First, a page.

Mental health authorities estimate that more than 2 million adults have been diagnosed with bipolar disorder (also called manic-depression), a chemical imbalance in the brain causing extreme mood swings from manic highs to agonizing lows. Although a diagnosis of bipolar disorder can be frightening and confusing, it is a treatable and manageable condition.
If you or someone close to you has been diagnosed with bipolar illness, the first step in relieving fear and uncertainty is education. The more you know about the disorder, the less control it will exert over you and others who may be affected.
The National Institute of Mental Health (www.nimh.nih.gov), The National Alliance for the Mentally Ill (www.nami.org), and The National Mental Health Association (www.nmha.org) are just a few of the recognized national organizations providing information, facts and support to anyone who may be directly or indirectly affected by bipolar disorder.
Below are some essential facts about bipolar disorder provided by these organizations that may alleviate some of your concerns and questions surrounding a recent diagnosis.
Bipolar disorder affects many people: According to the National Alliance on Mental Illness (NAMI), bipolar disorder affects approximately 2.3 million adults, or 1.2 percent of the population, in any given year.
Bipolar disorder has many potential causes: There does not appear to be one cause for bipolar disorder. Evidence suggests that many components may come into play, all of which affect the chemical balance of certain parts of the brain. Several studies on the occurrence of bipolar disorder in families demonstrate a genetic disposition toward the illness. Other factors may include extremely traumatic life events, chronic illness, alcoholism, and drug abuse.
Bipolar disorder has varied symptoms: The most pronounced symptoms of bipolar disorder are dramatic mood swings consisting of extremely high manic episodes to debilitating episodes of depression and then back again with relatively normal moods in between. Behaviors during a manic episode include heightened feelings of euphoria, extreme energy, decreased need for sleep, extreme irritability and distractibility, and increased aggression. Depressive episodes bring about excessive feelings of despair, hopelessness, worthlessness, guilt, and sometimes thoughts of suicide.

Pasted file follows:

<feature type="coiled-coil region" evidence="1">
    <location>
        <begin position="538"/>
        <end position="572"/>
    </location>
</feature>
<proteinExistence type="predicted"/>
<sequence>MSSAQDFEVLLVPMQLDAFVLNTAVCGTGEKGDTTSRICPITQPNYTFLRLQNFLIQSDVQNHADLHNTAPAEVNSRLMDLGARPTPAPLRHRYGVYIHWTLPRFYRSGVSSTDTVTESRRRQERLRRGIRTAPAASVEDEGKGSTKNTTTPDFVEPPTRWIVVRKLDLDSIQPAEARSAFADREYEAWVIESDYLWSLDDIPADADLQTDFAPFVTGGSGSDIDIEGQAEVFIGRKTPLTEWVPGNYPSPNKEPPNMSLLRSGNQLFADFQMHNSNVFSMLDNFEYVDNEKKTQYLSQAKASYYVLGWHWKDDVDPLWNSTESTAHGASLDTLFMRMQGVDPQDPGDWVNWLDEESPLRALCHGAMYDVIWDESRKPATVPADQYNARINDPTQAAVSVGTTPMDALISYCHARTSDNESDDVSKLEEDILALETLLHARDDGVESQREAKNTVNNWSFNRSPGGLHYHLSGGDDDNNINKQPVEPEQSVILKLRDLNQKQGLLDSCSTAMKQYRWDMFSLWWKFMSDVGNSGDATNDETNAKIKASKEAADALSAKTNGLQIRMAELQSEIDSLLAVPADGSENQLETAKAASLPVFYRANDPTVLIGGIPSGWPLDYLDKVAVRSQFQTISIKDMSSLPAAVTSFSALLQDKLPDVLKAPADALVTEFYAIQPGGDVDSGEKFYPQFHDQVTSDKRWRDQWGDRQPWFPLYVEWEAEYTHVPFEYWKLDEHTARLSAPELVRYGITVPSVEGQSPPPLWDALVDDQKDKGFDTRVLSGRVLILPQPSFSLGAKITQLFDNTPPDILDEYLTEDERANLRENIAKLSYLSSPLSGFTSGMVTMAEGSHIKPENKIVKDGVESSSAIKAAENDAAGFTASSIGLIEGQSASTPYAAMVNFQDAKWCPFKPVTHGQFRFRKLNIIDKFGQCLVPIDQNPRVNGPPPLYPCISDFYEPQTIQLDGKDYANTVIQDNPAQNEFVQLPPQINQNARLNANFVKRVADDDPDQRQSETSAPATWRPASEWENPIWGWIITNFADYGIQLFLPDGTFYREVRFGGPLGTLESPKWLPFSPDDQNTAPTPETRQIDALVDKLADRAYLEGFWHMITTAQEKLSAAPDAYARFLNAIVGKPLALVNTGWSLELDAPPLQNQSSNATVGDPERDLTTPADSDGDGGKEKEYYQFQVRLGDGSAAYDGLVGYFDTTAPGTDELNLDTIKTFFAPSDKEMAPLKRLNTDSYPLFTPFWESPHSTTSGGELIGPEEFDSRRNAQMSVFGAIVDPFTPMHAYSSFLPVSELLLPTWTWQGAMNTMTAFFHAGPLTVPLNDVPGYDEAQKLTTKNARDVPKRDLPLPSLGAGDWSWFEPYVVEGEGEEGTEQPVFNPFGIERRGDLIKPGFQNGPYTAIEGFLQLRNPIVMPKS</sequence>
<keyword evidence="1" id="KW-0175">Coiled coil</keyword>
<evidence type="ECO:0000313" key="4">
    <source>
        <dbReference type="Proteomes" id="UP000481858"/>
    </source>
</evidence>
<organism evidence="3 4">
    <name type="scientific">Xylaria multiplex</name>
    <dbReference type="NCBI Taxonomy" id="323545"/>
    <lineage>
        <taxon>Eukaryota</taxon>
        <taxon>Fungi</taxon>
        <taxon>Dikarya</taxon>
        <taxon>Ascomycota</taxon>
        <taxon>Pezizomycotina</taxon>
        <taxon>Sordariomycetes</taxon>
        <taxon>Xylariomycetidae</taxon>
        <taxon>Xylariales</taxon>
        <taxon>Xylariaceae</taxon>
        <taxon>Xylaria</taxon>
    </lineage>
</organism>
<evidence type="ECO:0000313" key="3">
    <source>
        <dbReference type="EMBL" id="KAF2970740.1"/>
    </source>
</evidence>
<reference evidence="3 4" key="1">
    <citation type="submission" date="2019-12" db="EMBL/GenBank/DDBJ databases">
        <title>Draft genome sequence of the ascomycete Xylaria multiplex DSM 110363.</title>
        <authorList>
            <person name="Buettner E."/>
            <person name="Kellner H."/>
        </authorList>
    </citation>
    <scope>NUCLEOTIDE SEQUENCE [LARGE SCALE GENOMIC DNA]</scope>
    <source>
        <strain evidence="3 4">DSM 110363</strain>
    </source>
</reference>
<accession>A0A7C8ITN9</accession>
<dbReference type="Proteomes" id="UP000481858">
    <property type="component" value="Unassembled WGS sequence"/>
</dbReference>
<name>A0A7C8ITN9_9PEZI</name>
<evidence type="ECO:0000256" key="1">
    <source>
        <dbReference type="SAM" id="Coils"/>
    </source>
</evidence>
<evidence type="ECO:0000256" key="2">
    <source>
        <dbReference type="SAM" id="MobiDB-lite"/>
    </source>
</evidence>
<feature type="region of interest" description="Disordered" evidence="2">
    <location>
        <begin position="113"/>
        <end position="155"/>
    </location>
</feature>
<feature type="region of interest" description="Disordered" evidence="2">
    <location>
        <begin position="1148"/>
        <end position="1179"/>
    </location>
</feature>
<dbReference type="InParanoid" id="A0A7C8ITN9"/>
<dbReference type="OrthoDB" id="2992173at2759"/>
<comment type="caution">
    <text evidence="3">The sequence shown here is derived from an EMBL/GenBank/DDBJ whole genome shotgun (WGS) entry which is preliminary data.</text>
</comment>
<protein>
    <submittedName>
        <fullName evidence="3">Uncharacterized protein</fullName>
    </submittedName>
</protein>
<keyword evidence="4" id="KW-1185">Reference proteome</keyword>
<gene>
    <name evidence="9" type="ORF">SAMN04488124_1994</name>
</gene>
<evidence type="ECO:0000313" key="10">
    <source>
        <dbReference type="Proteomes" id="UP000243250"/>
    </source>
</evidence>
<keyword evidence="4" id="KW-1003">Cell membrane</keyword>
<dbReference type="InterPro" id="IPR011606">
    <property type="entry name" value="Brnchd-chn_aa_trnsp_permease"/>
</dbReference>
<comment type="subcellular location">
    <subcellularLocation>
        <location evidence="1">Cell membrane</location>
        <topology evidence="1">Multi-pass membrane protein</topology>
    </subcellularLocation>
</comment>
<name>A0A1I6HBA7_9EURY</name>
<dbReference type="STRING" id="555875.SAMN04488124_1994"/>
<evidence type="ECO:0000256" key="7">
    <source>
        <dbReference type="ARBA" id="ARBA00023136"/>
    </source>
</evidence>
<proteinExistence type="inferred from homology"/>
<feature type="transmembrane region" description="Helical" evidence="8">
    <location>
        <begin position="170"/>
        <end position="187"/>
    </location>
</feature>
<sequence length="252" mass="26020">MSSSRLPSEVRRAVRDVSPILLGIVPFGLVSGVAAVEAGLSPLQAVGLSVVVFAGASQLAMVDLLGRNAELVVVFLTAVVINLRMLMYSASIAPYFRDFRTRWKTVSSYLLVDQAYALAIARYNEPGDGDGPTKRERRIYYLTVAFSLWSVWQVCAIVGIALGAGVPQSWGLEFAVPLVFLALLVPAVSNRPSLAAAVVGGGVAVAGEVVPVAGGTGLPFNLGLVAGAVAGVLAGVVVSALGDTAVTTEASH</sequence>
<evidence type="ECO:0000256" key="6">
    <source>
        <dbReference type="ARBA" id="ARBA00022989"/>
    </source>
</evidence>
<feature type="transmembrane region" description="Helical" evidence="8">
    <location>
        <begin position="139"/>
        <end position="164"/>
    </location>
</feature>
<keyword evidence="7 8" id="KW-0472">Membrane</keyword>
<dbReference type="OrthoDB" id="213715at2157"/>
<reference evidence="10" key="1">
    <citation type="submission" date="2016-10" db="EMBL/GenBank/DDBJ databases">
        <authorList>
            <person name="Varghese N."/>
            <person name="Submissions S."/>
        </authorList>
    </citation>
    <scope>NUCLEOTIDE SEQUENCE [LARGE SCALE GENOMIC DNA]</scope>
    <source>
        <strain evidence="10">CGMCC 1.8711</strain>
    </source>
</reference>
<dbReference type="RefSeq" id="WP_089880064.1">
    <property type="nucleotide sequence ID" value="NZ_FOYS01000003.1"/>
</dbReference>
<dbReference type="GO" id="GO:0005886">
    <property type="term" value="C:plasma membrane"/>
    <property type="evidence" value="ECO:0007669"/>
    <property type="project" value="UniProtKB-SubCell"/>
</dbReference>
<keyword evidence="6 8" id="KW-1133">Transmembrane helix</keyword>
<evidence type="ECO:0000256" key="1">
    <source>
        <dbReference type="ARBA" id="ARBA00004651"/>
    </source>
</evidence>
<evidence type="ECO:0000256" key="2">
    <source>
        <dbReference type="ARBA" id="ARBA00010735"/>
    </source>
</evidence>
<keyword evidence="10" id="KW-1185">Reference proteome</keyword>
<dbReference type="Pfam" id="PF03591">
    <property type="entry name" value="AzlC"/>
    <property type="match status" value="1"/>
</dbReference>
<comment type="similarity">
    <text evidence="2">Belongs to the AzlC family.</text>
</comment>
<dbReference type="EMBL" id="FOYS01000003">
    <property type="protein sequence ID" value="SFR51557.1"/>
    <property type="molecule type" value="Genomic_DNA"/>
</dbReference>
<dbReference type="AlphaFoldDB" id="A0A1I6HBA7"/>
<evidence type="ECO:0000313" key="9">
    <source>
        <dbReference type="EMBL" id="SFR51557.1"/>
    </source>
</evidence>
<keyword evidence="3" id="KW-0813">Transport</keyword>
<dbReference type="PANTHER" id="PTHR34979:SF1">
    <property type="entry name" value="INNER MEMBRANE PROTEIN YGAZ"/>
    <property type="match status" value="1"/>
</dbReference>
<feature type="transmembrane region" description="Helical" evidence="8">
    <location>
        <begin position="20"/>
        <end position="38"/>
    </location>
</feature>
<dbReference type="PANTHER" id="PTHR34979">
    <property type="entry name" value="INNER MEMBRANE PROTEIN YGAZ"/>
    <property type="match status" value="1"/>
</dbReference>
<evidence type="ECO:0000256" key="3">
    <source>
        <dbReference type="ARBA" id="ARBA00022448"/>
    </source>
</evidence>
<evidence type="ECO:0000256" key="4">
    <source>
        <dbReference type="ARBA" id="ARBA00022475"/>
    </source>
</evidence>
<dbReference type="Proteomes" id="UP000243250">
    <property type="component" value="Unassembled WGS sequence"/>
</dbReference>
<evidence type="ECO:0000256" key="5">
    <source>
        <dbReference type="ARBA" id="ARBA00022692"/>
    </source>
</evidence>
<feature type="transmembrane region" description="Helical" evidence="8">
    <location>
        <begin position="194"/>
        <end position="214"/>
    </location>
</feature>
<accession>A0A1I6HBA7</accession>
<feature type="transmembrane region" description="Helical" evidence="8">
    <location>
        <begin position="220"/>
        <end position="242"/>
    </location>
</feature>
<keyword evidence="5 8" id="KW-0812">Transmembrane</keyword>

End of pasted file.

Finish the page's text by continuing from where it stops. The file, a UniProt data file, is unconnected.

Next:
Bipolar disorder affects both sexes in children to adults: Manic depression is not selective in who it touches. Women and men are equally affected, as are children and adolescents (although a diagnosis in children and teens is more difficult to determine). A majority of those diagnosed with bipolar disorder have a least one family member with the illness. And children of parents with the illness are more likely to develop it themselves.
Bipolar disorder has effective treatment modalities: Bipolar disorder is treated with medications, called mood stabilizers, to assist in controlling fluctuation in moods. The important thing to understand about bipolar disorder is that it is a life-long, recurring illness requiring ongoing care. In addition to medication, psychotherapy is also prescribed in the management of the illness. Psychotherapy assists people to understand their illness and to develop coping skills to help deal with life events and stressors that may trigger manic and depressive episodes.
Bipolar disorder has no cure: As of today, there is no known cure for bipolar disorder; however, it is a treatable and manageable illness. With a close relationship with a mental health professional, a proper diagnosis, and vigilant adherence to taking medications and sticking to prescribed treatment plans, most individuals with bipolar illness lead very productive and rewarding lives.
These are just a few of the facts pertaining to bipolar disorder. It is not a simple illness, yet it is manageable and treatable. If you or someone you know has been diagnosed with bipolar disorder, do not hesitate to seek information and help. Any one of the above-mentioned organizations can offer you education, guidance, and support. Obtaining knowledge is one of your first steps in alleviating the uncertainty and anxiety of dealing with such a diagnosis.